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on 15 September 2011
Even though this was black and white and very obviously of a time, my children absolutely loved this. Very good value for money and has helped to really get them into the idea of mysteries & detection. (Children aged 7 & 5)
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on 21 September 2012
My son enjoys all of the Enid B books and thankfully i have kept all mine from the early seventies to the early eighties. Having bought the Enchanted wood on dvd last year, i vowed to leave Enid B stories to books pre 1990 as they had completely re written the story to be politically correct..(Dame Slap has become Dame tickle!!! I kid you not!).

This film thankfully was filmed before the little PC crussaders got involved in re writing classic books. It sticks mostly to the story and yes, it is very middle class, very 1940s/50s but then.....so was Enis Blyton. Its not rocket science. If you want julian to be wearing a hoodie and effing and blinding everywhere then this isnt the film for you. We both thoroughly enjoyed the film and both watched it for what it is. Maybe i will even try another Enid B story on DVD!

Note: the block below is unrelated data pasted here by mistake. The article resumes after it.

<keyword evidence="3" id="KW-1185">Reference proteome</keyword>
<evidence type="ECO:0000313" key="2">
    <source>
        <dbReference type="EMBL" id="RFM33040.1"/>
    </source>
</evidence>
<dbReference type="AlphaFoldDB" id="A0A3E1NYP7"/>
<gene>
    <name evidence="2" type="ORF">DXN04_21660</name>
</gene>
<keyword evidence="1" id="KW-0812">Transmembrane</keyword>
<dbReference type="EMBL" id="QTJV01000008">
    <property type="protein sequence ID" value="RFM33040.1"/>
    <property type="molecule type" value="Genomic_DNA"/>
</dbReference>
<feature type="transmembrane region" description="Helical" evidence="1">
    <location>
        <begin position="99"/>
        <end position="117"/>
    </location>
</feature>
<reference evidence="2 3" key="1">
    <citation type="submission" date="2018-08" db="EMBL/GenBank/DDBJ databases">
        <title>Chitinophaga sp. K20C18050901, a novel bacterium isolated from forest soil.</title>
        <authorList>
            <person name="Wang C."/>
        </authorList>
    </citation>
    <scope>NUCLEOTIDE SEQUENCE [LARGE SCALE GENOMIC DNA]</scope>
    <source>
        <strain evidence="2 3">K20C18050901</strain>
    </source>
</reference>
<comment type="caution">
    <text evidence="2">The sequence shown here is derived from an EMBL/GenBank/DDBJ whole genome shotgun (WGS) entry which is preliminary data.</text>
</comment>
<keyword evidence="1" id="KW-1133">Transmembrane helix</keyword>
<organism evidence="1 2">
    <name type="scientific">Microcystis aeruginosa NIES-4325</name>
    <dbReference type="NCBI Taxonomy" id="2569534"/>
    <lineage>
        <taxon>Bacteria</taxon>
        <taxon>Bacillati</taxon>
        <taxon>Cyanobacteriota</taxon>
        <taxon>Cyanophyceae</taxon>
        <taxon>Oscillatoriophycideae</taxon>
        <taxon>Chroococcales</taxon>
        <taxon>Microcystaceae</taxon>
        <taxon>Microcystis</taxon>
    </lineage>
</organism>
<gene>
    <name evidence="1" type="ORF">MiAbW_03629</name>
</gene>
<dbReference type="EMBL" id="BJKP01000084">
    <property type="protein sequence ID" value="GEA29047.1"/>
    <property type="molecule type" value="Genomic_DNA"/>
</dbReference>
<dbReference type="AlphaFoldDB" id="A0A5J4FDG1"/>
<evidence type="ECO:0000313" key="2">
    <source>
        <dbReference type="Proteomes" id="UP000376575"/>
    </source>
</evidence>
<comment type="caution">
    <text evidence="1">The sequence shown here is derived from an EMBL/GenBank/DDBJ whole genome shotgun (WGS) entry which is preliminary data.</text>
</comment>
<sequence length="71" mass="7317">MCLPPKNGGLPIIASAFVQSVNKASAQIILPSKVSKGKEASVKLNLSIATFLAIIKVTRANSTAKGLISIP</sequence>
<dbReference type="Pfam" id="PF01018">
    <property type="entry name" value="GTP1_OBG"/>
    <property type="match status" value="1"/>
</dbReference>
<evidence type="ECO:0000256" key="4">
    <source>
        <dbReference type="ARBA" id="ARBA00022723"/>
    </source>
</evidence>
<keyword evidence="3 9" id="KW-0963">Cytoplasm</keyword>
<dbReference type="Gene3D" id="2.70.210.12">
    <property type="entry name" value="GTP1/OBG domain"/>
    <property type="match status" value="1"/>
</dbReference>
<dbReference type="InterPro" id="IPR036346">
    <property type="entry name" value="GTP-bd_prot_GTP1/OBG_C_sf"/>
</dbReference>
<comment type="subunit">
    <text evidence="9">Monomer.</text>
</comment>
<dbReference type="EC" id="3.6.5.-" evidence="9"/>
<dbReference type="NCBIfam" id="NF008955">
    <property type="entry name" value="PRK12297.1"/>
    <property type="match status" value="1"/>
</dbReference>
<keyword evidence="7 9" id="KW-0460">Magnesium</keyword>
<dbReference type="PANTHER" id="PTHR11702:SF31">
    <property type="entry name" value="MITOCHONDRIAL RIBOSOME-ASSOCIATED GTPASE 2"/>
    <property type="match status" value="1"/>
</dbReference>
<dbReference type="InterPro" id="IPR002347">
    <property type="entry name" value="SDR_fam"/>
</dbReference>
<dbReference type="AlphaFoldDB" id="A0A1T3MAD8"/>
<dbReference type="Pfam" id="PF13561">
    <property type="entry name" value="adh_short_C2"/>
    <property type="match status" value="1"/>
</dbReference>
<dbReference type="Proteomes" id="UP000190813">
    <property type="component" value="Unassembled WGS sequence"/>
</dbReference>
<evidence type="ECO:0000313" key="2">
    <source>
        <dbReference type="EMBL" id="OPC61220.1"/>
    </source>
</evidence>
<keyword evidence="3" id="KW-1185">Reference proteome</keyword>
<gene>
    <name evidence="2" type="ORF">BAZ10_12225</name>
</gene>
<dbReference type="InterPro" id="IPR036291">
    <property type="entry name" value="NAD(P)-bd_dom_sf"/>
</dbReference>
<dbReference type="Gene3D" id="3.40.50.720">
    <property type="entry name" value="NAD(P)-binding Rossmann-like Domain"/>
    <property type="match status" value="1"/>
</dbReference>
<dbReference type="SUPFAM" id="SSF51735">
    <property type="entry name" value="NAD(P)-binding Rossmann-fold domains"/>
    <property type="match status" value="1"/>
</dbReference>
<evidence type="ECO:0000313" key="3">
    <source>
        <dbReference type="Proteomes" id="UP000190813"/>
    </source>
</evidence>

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on 12 September 2015
THE BEST FOR A FIRST READ!

Enid’s books were the catalyst which encouraged me to start reading more than 50 years ago. Thank you, Enid. The BBC, many libraries, local authorities and alleged educational experts have been completely wrong about the worth of the Blyton works. I can remember having substantial difficulty obtaining the original books as so many places would not stock them. The stories are great to read for their simplicity and straightforwardness.

When one did find copies of the book they were quite expensive all those years ago but great to own. I loved the letter on the back cover from Enid and the physical appearance of the book which I treasured as a youngster with the way the books were produced then which made them somehow much easier to read.

It’s a delight to read the stories again in middle age although recent editing has diminished some of the memories I have of the original editions and words used then (but I am now getting old). Never mind… these books remain one of my best friends for life: they began my reading adventure so do read these special adventures for yourselves.